As part of achieving WELL certification, buildings are required to go above and beyond the standards of the American Society of Heating, Refrigerating and Air-Conditioning Engineers (ASHRAE) in providing proper ventilation. Certified properties also incorporate a high-level filter, MERV 13, that will catch very small particles as they move through the building’s ventilation system, in addition to a target-specific filtration system. The certification process also assesses a building’s materials to determine which ones are producing unhealthy emissions, and evaluates the cleaning behavior at a property, taking a look at the chemicals that are being sprayed and even vacuuming habits. “So, in the office, the WELL-certification process is going to walk you through the task of assessing the property and addressing requisite changes because the reality of it is this is an overwhelming amount of information,” Gray conceded.

As was the case when building owners first began to embrace sustainability practices, many landlords are wary of not just the extensive amount of information involved in the process of upgrading their office IAQ, but also the costs that come with it. “There’s a lot of resistance of ‘that’s too expensive’ or if they want to give you an argument that sounds more defensible, they’ll say that will increase the energy use of the building and that’s against our goals of decarbonization,” Bahnfleth said. But neither necessarily has to be true. “You can improve the air quality in buildings pretty cost-effectively and with little energy impact, especially if you commission your systems,” Bahnfleth continued. There’s ample technology for IAQ as well as simple procedures, but it all boils down to the people in control. 

Simple procedures include the incorporation of uncomplicated ventilation and filtration systems. On the high-tech end, there are sophisticated new products and procedures that can be used to accomplish premium levels of IAQ. Far-UVC light is among the new technologies designed to clean indoor air. Research produced by Columbia University and other institutions indicates that the use of far-UVC light can safely and effectively inactivate airborne bacteria and viruses in occupied spaces and on material surfaces. Plasma air purification systems, which filter pathogenic microbial aerosols (PMA), a common environmental pollutant, are not new, but technological advances in these systems are taking air cleansing to a new level. As noted in the August 2023 issue of the journal Physics of Plasmas, a set of researchers has incorporated AI and genetic algorithms to create a new plasma air purification system that filters PMA and obliterates the accompanying micro-organisms simultaneously, allowing for the effortless decontamination and reuse of PAPA components.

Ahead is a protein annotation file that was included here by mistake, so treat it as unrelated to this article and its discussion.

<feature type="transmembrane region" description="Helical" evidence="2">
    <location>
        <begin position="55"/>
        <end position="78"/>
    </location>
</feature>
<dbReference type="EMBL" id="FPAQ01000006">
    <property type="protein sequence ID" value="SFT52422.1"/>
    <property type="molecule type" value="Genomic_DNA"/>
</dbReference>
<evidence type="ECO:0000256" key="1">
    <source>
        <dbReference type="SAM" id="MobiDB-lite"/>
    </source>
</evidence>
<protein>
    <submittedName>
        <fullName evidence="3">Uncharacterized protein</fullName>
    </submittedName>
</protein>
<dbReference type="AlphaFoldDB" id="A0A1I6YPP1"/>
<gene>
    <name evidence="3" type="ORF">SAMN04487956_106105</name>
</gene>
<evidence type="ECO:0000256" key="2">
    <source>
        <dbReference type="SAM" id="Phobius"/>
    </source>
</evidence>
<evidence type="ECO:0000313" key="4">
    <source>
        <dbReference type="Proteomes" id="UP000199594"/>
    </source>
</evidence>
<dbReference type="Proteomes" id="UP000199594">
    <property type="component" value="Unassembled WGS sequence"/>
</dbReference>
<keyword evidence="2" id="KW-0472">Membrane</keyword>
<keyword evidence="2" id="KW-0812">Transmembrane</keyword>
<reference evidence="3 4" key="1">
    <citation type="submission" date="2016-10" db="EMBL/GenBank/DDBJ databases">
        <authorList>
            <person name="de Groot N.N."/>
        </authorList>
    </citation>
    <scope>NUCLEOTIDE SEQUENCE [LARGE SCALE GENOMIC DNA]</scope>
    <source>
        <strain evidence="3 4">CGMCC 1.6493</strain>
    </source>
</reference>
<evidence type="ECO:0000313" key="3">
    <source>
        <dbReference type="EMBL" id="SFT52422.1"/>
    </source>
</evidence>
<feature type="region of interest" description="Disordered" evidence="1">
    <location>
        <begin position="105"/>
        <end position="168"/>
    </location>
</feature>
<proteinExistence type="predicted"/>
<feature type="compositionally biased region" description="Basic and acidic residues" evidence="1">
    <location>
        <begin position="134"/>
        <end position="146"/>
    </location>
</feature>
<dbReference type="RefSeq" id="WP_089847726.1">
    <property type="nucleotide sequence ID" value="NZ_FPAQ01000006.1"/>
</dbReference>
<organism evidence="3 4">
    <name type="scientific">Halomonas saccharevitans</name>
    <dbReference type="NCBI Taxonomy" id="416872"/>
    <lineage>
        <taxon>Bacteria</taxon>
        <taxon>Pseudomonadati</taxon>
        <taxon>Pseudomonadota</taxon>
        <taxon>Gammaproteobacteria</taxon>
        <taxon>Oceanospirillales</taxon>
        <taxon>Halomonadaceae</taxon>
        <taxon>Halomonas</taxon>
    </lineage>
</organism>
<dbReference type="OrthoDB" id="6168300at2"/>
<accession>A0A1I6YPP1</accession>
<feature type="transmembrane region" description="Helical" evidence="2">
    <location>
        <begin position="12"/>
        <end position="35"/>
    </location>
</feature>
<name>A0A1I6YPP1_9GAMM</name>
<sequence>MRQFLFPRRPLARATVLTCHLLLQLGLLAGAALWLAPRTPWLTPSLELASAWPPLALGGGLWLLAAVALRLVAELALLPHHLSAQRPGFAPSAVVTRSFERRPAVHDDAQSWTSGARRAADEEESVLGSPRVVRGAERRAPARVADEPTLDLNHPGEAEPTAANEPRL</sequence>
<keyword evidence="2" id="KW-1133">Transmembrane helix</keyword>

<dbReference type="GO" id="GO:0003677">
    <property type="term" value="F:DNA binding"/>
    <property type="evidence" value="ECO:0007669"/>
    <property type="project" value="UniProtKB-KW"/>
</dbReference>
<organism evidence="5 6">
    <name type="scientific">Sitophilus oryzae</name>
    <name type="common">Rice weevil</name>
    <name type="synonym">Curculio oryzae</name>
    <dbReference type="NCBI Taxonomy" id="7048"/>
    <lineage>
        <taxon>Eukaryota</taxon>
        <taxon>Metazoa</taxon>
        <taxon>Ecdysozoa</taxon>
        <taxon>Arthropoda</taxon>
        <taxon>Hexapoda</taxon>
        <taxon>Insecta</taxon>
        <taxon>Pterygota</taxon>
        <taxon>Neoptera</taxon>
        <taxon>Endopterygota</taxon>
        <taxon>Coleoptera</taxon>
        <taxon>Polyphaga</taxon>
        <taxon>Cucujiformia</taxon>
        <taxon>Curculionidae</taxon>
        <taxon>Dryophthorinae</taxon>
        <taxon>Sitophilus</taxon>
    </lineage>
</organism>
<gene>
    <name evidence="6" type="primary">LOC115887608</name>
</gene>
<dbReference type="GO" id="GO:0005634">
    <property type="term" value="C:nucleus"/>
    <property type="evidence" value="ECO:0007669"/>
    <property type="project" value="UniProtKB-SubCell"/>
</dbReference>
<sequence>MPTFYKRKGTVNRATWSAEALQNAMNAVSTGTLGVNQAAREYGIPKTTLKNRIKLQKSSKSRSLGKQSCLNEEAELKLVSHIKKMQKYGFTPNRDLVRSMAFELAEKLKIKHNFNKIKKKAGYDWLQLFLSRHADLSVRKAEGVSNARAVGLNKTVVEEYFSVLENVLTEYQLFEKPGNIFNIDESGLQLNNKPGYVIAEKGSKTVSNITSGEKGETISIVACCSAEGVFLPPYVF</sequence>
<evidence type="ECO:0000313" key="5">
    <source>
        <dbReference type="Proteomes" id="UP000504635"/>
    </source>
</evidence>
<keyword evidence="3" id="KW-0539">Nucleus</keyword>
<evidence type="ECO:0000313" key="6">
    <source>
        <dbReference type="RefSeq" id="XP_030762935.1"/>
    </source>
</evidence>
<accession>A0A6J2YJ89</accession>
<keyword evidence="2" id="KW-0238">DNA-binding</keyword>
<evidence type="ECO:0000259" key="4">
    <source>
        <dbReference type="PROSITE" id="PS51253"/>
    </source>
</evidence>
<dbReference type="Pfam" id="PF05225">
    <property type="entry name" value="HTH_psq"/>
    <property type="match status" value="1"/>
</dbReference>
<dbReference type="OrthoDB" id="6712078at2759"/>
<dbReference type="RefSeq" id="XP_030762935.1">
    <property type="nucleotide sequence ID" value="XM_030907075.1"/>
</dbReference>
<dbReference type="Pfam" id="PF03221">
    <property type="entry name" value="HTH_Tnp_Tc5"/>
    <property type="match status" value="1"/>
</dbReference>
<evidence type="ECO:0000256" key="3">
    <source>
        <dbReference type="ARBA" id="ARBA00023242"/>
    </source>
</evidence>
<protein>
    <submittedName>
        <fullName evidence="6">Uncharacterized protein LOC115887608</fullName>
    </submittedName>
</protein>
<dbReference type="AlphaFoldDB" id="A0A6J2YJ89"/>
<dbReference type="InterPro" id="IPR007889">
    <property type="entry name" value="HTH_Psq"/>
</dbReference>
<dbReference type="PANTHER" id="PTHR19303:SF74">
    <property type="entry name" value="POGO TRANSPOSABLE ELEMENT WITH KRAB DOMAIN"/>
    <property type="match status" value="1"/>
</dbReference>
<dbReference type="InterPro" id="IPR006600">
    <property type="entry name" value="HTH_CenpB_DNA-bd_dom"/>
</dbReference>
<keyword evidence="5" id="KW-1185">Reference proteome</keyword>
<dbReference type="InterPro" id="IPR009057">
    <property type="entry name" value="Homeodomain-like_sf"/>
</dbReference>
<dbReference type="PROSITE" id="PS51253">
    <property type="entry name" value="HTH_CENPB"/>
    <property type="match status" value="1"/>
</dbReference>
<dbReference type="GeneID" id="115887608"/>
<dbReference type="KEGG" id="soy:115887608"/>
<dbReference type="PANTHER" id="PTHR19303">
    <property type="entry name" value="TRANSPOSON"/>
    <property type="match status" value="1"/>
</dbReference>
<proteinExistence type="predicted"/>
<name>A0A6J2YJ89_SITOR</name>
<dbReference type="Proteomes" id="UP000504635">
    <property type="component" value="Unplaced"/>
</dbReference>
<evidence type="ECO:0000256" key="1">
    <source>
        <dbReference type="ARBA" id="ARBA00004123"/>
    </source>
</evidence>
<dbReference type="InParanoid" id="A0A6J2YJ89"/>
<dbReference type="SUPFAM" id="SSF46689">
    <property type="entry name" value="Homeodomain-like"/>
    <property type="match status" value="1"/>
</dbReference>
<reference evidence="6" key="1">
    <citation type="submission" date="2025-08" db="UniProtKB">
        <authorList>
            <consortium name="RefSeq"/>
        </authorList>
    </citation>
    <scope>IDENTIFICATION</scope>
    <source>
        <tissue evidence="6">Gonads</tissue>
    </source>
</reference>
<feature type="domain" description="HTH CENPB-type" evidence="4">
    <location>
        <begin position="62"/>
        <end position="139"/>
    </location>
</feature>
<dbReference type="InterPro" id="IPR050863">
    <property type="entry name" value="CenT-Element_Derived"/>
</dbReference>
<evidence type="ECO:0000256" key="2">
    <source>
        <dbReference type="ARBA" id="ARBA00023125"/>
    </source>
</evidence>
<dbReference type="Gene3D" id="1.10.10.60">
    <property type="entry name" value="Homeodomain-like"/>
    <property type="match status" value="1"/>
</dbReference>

Creating a healthy office building that provides air quality superior to that found outdoors or even in people’s homes is one thing, but maintaining it is another. Most building managers are not experts in the field of health, so IWBI believes that building professionals who are educated and trained to oversee healthy buildings should be acknowledged as certified public health officials, and not simply as building managers. “Those building professionals who have the equipment to detect issues, know how to address them and can clearly communicate that, that is the trifecta of the future of the facility manager,” Gray said.

As building owners continue to coax employees to come into the office for more days out of the week and attempt to attract and retain new talent, offering high IAQ is a prudent move. A Honeywell survey found that 93 percent of respondents have higher expectations for IAQ in their workplace than they did three years ago. Furthermore, 21 percent of employees would seek work elsewhere if their employer didn’t adopt measures to maintain a healthy indoor environment. Employees know that a building with premier IAQ can be healthier than the air we breathe outside on any day, especially on those days when such incidents as wildfires visibly pollute the air. Increasingly, office workers are placing a premium on healthy surroundings in the workplace, and access to clean air is high on the list. Employers may be able to coax workers into spending more time in the office as a means of increasing their daily access to a healthy environment. Office buildings can provide a level of clean air that the majority of people are unable to achieve at home without a massive monetary investment. So maybe every day is a good day to be in the office.